Explaining the Rise in Youth Suicide
David M. Cutler
Harvard University - Department of Economics; National Bureau of Economic Research (NBER)
Edward L. Glaeser
Harvard University - John F. Kennedy School of Government, Department of Economics; Brookings Institution; National Bureau of Economic Research (NBER)
Boston University - Department of Psychiatry; National Bureau of Economic Research (NBER)
Harvard Institute of Economic Research Paper No. 1917
Suicide rates among youths aged 15-24 have tripled in the past half-century, even as rates for adults and the elderly have declined. And for every youth suicide completion, there are nearly 400 suicide attempts. This paper examines the dynamics of youth suicide attempts and completions, and reaches three conclusions. First, we suggest that many suicide attempts by youths can be viewed as a strategic action on the part of the youth to resolve conflicts within oneself or with others. Youths have little direct economic or familial power, and in such a situation, self-injury can be used to signal distress or to encourage a response by others. Second, we present evidence for contagion effects. Youths who have a friend or family member who attempts or commits suicide are more likely to attempt or commit suicide themselves. Finally, we show that to the extent we can explain the rise in youth suicide over time, the most important explanatory variable is the increased share of youths living in homes with a divorced parent. The divorce rate is more important for suicides than either the share of children living with step-parents or the share of female-headed households.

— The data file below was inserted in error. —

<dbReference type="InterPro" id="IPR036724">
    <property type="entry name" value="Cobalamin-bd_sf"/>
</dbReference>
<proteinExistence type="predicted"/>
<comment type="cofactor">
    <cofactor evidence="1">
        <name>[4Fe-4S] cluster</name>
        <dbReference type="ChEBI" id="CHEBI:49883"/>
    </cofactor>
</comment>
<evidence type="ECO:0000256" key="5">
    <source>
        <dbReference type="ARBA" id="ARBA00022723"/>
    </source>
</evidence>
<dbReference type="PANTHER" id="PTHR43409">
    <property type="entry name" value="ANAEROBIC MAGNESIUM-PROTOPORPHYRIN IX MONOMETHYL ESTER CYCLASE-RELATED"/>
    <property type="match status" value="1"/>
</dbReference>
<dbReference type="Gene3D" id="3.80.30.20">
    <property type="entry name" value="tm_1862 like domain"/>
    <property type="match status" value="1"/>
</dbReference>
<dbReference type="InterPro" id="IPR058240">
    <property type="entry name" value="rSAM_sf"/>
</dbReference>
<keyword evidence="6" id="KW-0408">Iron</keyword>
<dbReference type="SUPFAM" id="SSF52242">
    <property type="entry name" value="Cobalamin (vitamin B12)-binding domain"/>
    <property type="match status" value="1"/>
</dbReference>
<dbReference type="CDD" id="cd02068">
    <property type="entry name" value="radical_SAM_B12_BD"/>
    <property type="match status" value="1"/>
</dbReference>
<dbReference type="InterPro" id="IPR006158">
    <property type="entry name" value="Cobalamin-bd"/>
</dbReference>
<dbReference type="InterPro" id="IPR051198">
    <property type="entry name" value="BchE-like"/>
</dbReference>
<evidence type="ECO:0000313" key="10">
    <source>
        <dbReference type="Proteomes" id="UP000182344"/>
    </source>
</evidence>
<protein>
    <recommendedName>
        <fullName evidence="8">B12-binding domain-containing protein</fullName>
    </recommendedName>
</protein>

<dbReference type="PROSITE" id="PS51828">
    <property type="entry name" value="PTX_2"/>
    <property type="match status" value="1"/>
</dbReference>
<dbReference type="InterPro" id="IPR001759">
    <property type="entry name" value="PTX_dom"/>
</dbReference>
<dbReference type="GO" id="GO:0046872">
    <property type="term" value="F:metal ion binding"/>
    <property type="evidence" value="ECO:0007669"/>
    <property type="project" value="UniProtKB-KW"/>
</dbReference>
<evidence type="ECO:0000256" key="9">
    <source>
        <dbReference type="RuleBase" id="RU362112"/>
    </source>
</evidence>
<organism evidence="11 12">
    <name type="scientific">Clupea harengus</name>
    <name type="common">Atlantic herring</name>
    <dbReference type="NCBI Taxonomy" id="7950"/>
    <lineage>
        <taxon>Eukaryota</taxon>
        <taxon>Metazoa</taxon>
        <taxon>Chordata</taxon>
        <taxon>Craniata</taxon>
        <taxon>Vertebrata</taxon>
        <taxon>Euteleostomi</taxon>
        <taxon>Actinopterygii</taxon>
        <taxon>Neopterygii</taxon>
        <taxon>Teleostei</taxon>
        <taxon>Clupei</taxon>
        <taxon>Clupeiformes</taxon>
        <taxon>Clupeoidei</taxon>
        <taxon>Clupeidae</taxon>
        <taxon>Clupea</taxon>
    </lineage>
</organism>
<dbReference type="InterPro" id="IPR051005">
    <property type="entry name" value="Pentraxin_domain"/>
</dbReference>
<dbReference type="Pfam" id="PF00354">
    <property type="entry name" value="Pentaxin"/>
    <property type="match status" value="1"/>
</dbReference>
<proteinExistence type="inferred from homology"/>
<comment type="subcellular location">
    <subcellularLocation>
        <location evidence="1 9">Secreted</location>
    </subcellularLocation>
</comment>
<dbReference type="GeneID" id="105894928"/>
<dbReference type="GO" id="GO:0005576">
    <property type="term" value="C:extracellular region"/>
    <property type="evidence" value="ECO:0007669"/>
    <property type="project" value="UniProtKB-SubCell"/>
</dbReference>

Number of Pages in PDF File: 68working papers series
Date posted: March 15, 2001
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